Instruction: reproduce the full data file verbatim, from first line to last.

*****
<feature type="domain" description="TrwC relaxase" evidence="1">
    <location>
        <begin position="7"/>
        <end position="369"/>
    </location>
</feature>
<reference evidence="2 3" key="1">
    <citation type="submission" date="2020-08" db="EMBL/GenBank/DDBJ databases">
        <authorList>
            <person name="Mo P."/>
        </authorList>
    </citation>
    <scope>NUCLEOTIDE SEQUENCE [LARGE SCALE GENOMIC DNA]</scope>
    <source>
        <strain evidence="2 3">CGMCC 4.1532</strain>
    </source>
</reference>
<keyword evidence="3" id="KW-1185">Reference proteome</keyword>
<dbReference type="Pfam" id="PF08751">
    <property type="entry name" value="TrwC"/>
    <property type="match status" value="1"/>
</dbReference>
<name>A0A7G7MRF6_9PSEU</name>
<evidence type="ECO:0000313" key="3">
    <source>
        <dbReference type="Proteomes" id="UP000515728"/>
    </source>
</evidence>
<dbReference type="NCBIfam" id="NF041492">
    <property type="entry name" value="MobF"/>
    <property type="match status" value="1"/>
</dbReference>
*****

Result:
<feature type="domain" description="TrwC relaxase" evidence="1">
    <location>
        <begin position="7"/>
        <end position="369"/>
    </location>
</feature>
<reference evidence="2 3" key="1">
    <citation type="submission" date="2020-08" db="EMBL/GenBank/DDBJ databases">
        <authorList>
            <person name="Mo P."/>
        </authorList>
    </citation>
    <scope>NUCLEOTIDE SEQUENCE [LARGE SCALE GENOMIC DNA]</scope>
    <source>
        <strain evidence="2 3">CGMCC 4.1532</strain>
    </source>
</reference>
<keyword evidence="3" id="KW-1185">Reference proteome</keyword>
<dbReference type="Pfam" id="PF08751">
    <property type="entry name" value="TrwC"/>
    <property type="match status" value="1"/>
</dbReference>
<name>A0A7G7MRF6_9PSEU</name>
<evidence type="ECO:0000313" key="3">
    <source>
        <dbReference type="Proteomes" id="UP000515728"/>
    </source>
</evidence>
<dbReference type="NCBIfam" id="NF041492">
    <property type="entry name" value="MobF"/>
    <property type="match status" value="1"/>
</dbReference>